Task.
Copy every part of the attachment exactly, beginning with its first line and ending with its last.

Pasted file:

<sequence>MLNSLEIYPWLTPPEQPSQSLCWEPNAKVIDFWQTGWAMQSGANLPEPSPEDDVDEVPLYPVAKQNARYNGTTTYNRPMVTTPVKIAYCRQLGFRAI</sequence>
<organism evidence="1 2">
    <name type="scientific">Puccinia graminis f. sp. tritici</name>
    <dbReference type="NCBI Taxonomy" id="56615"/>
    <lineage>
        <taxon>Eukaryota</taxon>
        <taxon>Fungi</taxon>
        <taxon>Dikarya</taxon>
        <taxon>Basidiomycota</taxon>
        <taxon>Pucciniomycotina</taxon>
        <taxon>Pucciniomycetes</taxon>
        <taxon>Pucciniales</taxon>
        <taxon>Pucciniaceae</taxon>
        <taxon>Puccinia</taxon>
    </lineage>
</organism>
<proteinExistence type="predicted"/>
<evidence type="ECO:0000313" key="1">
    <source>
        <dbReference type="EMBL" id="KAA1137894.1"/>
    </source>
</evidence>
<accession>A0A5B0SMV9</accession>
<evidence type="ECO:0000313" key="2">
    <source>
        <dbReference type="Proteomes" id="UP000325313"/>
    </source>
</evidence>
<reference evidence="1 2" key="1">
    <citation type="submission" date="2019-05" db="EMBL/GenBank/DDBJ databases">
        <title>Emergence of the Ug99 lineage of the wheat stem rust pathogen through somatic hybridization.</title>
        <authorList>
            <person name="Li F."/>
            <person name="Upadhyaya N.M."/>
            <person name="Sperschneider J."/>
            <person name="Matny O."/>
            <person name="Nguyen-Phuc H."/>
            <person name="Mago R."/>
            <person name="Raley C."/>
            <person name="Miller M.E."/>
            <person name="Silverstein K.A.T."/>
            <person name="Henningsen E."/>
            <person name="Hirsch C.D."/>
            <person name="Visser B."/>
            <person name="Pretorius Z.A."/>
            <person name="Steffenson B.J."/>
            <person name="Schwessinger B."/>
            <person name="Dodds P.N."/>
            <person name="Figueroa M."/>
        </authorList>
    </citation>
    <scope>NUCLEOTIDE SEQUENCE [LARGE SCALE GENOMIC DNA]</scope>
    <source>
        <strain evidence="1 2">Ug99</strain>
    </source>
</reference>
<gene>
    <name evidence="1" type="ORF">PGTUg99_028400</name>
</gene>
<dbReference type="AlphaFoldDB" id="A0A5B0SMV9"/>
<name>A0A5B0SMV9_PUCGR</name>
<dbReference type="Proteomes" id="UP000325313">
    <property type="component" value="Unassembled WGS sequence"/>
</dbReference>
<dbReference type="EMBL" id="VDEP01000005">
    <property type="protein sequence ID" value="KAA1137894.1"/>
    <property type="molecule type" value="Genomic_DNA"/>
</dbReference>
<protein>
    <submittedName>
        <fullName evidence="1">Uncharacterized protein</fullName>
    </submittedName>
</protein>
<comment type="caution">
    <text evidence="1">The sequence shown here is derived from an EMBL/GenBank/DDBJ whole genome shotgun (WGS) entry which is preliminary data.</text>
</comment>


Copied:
<sequence>MLNSLEIYPWLTPPEQPSQSLCWEPNAKVIDFWQTGWAMQSGANLPEPSPEDDVDEVPLYPVAKQNARYNGTTTYNRPMVTTPVKIAYCRQLGFRAI</sequence>
<organism evidence="1 2">
    <name type="scientific">Puccinia graminis f. sp. tritici</name>
    <dbReference type="NCBI Taxonomy" id="56615"/>
    <lineage>
        <taxon>Eukaryota</taxon>
        <taxon>Fungi</taxon>
        <taxon>Dikarya</taxon>
        <taxon>Basidiomycota</taxon>
        <taxon>Pucciniomycotina</taxon>
        <taxon>Pucciniomycetes</taxon>
        <taxon>Pucciniales</taxon>
        <taxon>Pucciniaceae</taxon>
        <taxon>Puccinia</taxon>
    </lineage>
</organism>
<proteinExistence type="predicted"/>
<evidence type="ECO:0000313" key="1">
    <source>
        <dbReference type="EMBL" id="KAA1137894.1"/>
    </source>
</evidence>
<accession>A0A5B0SMV9</accession>
<evidence type="ECO:0000313" key="2">
    <source>
        <dbReference type="Proteomes" id="UP000325313"/>
    </source>
</evidence>
<reference evidence="1 2" key="1">
    <citation type="submission" date="2019-05" db="EMBL/GenBank/DDBJ databases">
        <title>Emergence of the Ug99 lineage of the wheat stem rust pathogen through somatic hybridization.</title>
        <authorList>
            <person name="Li F."/>
            <person name="Upadhyaya N.M."/>
            <person name="Sperschneider J."/>
            <person name="Matny O."/>
            <person name="Nguyen-Phuc H."/>
            <person name="Mago R."/>
            <person name="Raley C."/>
            <person name="Miller M.E."/>
            <person name="Silverstein K.A.T."/>
            <person name="Henningsen E."/>
            <person name="Hirsch C.D."/>
            <person name="Visser B."/>
            <person name="Pretorius Z.A."/>
            <person name="Steffenson B.J."/>
            <person name="Schwessinger B."/>
            <person name="Dodds P.N."/>
            <person name="Figueroa M."/>
        </authorList>
    </citation>
    <scope>NUCLEOTIDE SEQUENCE [LARGE SCALE GENOMIC DNA]</scope>
    <source>
        <strain evidence="1 2">Ug99</strain>
    </source>
</reference>
<gene>
    <name evidence="1" type="ORF">PGTUg99_028400</name>
</gene>
<dbReference type="AlphaFoldDB" id="A0A5B0SMV9"/>
<name>A0A5B0SMV9_PUCGR</name>
<dbReference type="Proteomes" id="UP000325313">
    <property type="component" value="Unassembled WGS sequence"/>
</dbReference>
<dbReference type="EMBL" id="VDEP01000005">
    <property type="protein sequence ID" value="KAA1137894.1"/>
    <property type="molecule type" value="Genomic_DNA"/>
</dbReference>
<protein>
    <submittedName>
        <fullName evidence="1">Uncharacterized protein</fullName>
    </submittedName>
</protein>
<comment type="caution">
    <text evidence="1">The sequence shown here is derived from an EMBL/GenBank/DDBJ whole genome shotgun (WGS) entry which is preliminary data.</text>
</comment>